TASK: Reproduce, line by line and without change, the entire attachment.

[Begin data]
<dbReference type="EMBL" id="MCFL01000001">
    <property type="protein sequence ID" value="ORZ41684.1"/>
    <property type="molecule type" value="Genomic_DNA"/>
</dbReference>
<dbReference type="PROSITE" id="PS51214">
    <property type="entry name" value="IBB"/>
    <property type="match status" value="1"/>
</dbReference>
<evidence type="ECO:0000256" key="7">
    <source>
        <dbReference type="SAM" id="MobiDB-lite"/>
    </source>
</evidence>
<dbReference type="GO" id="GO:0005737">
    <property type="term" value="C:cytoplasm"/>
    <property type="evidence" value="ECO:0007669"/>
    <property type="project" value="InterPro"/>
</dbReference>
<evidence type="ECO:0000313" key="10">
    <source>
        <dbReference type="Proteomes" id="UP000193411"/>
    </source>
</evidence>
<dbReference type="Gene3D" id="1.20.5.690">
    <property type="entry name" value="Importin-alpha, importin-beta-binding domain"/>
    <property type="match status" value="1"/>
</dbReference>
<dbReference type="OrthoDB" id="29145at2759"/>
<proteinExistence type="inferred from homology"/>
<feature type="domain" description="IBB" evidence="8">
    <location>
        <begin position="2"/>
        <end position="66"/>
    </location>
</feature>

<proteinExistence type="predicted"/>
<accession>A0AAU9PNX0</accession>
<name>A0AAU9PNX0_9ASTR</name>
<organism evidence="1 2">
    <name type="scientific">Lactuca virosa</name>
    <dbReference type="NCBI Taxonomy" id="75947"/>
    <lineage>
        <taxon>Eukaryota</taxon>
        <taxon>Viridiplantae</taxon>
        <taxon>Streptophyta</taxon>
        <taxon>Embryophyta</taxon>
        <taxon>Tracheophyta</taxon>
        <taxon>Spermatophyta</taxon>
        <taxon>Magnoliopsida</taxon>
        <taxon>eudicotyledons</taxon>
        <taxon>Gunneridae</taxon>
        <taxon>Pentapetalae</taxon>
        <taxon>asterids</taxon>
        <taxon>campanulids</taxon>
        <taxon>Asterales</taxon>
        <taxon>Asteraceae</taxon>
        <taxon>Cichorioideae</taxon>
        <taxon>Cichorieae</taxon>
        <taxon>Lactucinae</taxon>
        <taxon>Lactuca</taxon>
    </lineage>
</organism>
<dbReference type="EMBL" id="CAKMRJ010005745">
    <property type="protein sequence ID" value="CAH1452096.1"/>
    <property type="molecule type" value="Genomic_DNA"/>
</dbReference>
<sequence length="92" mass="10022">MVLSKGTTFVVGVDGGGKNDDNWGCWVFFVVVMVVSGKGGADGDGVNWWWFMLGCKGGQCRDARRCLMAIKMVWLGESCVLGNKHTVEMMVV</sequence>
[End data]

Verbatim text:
<dbReference type="EMBL" id="MCFL01000001">
    <property type="protein sequence ID" value="ORZ41684.1"/>
    <property type="molecule type" value="Genomic_DNA"/>
</dbReference>
<dbReference type="PROSITE" id="PS51214">
    <property type="entry name" value="IBB"/>
    <property type="match status" value="1"/>
</dbReference>
<evidence type="ECO:0000256" key="7">
    <source>
        <dbReference type="SAM" id="MobiDB-lite"/>
    </source>
</evidence>
<dbReference type="GO" id="GO:0005737">
    <property type="term" value="C:cytoplasm"/>
    <property type="evidence" value="ECO:0007669"/>
    <property type="project" value="InterPro"/>
</dbReference>
<evidence type="ECO:0000313" key="10">
    <source>
        <dbReference type="Proteomes" id="UP000193411"/>
    </source>
</evidence>
<dbReference type="Gene3D" id="1.20.5.690">
    <property type="entry name" value="Importin-alpha, importin-beta-binding domain"/>
    <property type="match status" value="1"/>
</dbReference>
<dbReference type="OrthoDB" id="29145at2759"/>
<proteinExistence type="inferred from homology"/>
<feature type="domain" description="IBB" evidence="8">
    <location>
        <begin position="2"/>
        <end position="66"/>
    </location>
</feature>

<proteinExistence type="predicted"/>
<accession>A0AAU9PNX0</accession>
<name>A0AAU9PNX0_9ASTR</name>
<organism evidence="1 2">
    <name type="scientific">Lactuca virosa</name>
    <dbReference type="NCBI Taxonomy" id="75947"/>
    <lineage>
        <taxon>Eukaryota</taxon>
        <taxon>Viridiplantae</taxon>
        <taxon>Streptophyta</taxon>
        <taxon>Embryophyta</taxon>
        <taxon>Tracheophyta</taxon>
        <taxon>Spermatophyta</taxon>
        <taxon>Magnoliopsida</taxon>
        <taxon>eudicotyledons</taxon>
        <taxon>Gunneridae</taxon>
        <taxon>Pentapetalae</taxon>
        <taxon>asterids</taxon>
        <taxon>campanulids</taxon>
        <taxon>Asterales</taxon>
        <taxon>Asteraceae</taxon>
        <taxon>Cichorioideae</taxon>
        <taxon>Cichorieae</taxon>
        <taxon>Lactucinae</taxon>
        <taxon>Lactuca</taxon>
    </lineage>
</organism>
<dbReference type="EMBL" id="CAKMRJ010005745">
    <property type="protein sequence ID" value="CAH1452096.1"/>
    <property type="molecule type" value="Genomic_DNA"/>
</dbReference>
<sequence length="92" mass="10022">MVLSKGTTFVVGVDGGGKNDDNWGCWVFFVVVMVVSGKGGADGDGVNWWWFMLGCKGGQCRDARRCLMAIKMVWLGESCVLGNKHTVEMMVV</sequence>